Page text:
When it comes to cameras, “better” is often a very subjective term. The needs of each person and the features each camera offers don’t necessarily mean that a given camera is “best” for everybody. So where does the recently released  Canon EOS R8 (buy here) fit in? Generally regarded as the replacement for the Canon EOS RP, the EOS R8 seems tailor-made for vloggers and social creatives.

But how does it stand up to the competition? And is it “best” for your needs? While “better” is often subjective, there are things that can be tested to see what specific features are objectively better. In this video, The Slanted Lens looks at the Canon EOS R8 and the Sony A7c (buy here) to see how the two compare and which of those specs are objectively better.

[Related reading: Sony A7C II announcement rumoured for some time during 2023]

Canon EOS R8 vs Sony A7c Specs

On paper, the two cameras are fairly similar in many ways. There are some obvious advantages to the Canon EOS R8, such as 4K 60p and 1080p HD video up to 180fps. Not to mention the fact that it shoots them in 10-bit 4:2:2 rather than the 8-bit 4:2:0 of the Sony A7c. The EOS R8 has a one-stop faster maximum shutter speed and one-stop higher ISO capability before you go into the extended range. Continuous shooting on the EOS R8 also hammers the A7c, with a maximum frame rate of 40fps.

Of course, the Sony A7c has a couple of advantages, too – but, as mentioned above, subjective needs, etc. The Sony A7c sports a mechanical shutter, whereas the Canon EOS R8 shutter is fully electronic. The Sony A7c also offers 8-bit 4:2:2 external recording over the HDMI output, and the EOS R8 doesn’t offer any external recording options. The Canon EOS R8 offers a generous 2 hours of continuous recording, although the Sony A7c has no limit on continuous recording.

As you can see, objectively better specs in one aspect or another are still quite subjective.

Sony A7c Canon EOS R8
Mount Sony E Canon RF
Format Full-Frame Full-Frame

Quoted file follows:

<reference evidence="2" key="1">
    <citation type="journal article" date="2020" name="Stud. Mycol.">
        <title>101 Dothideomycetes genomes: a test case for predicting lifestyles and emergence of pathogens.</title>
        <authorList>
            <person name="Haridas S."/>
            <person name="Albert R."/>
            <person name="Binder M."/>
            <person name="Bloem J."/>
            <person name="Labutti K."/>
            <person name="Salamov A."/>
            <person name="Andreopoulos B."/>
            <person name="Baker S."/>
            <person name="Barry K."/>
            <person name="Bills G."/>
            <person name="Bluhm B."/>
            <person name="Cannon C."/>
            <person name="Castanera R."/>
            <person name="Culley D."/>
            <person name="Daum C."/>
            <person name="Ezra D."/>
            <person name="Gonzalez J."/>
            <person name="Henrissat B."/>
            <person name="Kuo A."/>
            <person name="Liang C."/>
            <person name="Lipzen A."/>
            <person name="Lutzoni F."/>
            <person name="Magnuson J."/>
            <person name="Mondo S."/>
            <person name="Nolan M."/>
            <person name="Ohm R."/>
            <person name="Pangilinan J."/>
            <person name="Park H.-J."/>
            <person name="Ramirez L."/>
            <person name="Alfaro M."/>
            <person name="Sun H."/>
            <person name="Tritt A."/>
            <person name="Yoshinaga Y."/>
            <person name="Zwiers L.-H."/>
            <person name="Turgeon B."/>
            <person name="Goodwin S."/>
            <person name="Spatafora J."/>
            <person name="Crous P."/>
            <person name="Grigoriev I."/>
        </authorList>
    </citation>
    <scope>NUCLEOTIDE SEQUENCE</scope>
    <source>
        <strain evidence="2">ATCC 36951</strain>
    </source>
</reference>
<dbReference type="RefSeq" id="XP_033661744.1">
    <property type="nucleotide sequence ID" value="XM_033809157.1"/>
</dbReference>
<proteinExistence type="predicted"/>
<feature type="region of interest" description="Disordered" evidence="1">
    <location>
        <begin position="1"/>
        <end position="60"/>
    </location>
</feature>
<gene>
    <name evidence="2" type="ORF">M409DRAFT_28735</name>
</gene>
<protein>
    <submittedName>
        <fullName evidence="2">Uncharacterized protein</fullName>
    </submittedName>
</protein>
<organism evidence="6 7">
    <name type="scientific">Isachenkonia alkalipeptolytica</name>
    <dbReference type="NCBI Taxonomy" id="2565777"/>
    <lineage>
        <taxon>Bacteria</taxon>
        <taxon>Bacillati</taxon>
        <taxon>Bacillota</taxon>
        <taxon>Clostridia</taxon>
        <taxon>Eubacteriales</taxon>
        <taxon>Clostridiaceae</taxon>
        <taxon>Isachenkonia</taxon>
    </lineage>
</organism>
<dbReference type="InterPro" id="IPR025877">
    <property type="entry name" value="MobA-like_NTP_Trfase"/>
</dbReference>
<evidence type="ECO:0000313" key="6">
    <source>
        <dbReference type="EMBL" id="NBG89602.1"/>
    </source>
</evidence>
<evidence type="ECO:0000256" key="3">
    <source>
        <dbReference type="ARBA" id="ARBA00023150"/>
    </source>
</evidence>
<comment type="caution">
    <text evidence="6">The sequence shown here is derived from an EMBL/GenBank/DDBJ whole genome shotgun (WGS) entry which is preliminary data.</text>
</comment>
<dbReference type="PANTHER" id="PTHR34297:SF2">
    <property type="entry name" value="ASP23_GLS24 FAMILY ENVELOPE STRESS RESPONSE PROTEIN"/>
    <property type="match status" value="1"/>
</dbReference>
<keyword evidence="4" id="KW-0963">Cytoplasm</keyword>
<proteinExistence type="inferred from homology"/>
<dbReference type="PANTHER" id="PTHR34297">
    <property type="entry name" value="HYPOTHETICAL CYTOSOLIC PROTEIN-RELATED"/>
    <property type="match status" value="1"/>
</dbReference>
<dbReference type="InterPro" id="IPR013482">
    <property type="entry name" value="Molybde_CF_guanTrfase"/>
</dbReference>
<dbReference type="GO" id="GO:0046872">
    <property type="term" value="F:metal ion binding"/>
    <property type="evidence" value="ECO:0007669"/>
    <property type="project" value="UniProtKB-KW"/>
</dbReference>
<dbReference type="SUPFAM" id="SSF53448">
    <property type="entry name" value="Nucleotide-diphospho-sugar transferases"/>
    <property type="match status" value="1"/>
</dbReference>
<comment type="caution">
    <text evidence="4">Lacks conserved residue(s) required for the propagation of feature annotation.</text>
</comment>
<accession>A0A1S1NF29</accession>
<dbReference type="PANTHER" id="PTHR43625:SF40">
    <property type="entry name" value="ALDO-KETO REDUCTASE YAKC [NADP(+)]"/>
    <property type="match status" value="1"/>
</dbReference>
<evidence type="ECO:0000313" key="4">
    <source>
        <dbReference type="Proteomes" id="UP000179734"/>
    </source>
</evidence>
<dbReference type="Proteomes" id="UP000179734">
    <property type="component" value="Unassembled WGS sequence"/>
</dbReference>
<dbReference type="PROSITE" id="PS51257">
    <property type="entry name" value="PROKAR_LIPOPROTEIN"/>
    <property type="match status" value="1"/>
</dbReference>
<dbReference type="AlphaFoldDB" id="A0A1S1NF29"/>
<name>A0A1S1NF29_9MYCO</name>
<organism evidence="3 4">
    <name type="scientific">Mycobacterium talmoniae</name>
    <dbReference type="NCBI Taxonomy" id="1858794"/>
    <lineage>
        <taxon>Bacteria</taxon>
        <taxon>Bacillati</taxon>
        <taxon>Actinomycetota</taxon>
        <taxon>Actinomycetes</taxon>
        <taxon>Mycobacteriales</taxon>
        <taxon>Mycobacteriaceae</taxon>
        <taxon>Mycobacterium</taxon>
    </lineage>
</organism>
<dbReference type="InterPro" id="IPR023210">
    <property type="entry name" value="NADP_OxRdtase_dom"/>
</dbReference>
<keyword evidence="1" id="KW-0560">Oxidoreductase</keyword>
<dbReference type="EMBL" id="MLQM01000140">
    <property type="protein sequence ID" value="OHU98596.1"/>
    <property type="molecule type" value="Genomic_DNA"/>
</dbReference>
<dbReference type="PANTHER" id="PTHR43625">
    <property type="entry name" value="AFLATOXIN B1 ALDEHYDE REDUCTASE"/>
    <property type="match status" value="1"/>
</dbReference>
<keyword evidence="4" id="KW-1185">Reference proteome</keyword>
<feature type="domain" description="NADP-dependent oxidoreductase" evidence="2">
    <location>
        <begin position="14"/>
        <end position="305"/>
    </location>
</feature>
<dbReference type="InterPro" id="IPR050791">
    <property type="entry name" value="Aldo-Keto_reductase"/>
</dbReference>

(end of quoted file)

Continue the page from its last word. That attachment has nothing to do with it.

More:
Resolution 6000 x 4000 pixels 6000 x 4000 pixels
ISO Range 100-51,200 (50-204,800 extended) 100-102,400 (50-204,800 extended)
Shutter speed 1/8000 to 30 sec 1/16000 to 30 sec
Continuous shooting Up to 10fps Up to 40fps
Focus type Auto & manual focus Auto & manual focus
Focus modes Continuous-servo AF (C), direct manual focus (DMF), manual focus (M), single-servo AF (S) Continuous-Servo AF, Manual Focus, Single-Servo AF
AF points FF 693 phase detection / 425 contrast detection Photo: Phase Detection: 4897
Video: Phase Detection: 4067
AF sensitivity -4 to +20 EV -6.5 to +21 EV
Stabilisation 5-axis sensor-shift Sensor-Shift, 5-Axis (Video Only)
Viewfinder 2.36m-dot 0.65″ 0.9x OLED EVF 2.36m-dot 0.39″ OLED EVF
LCD 3″ 921k-dot articulating (flippy out) touchscreen LCD 3″ 1.62m-dot articulating (flippy out) touchscreen LCD
Internal video 4K 30fps (8-bit 4:2:0), 1080p 120fps 4K 60fps (10-bit 4:2:2), 1080p 180fps
External video 4K 8-Bit 4:2:2 None
Memory card slots 1x UHS-II SD card slot 1x UHS-II SD card slot
Connectivity Wi-Fi, Bluetooth Wi-Fi, Bluetooth
Dimensions 124 x 71.1 x 59.7mm 132.59 x 86.11 x 70.1 mm
Weight 509g with battery & memory card 461g with battery & memory card

Which should you get?

The almost-22-minute video looks at many features of the two cameras, including image sharpness, ergonomics, autofocus performance for both stills and video, stabilisation, high ISO performance, dynamic range and various other factors of both bodies. Some of the results may be quite surprising, given that the Sony A7c is a significantly older body released in 2020. Sure, that’s only three years ago, but that’s practically an eternity in camera years.

Some tests show very little difference between the two cameras, but there are definitely some benefits of the newer Canon EOS R8 over the A7c, especially when it comes to video – and the fact that it’s the cheaper of the two – and it does seem to offer the edge in a few other areas. But with the EOS R8 being a much newer body, one would certainly hope it scores quite a few points, objectively speaking.

Which is best for you? Well, as always, it depends on your needs, budget and any existing compatible kit you might already own. There are also rumours that the A7c is about to see its successor released soon, which will upset the balance once again.

[via The Slanted Lens]

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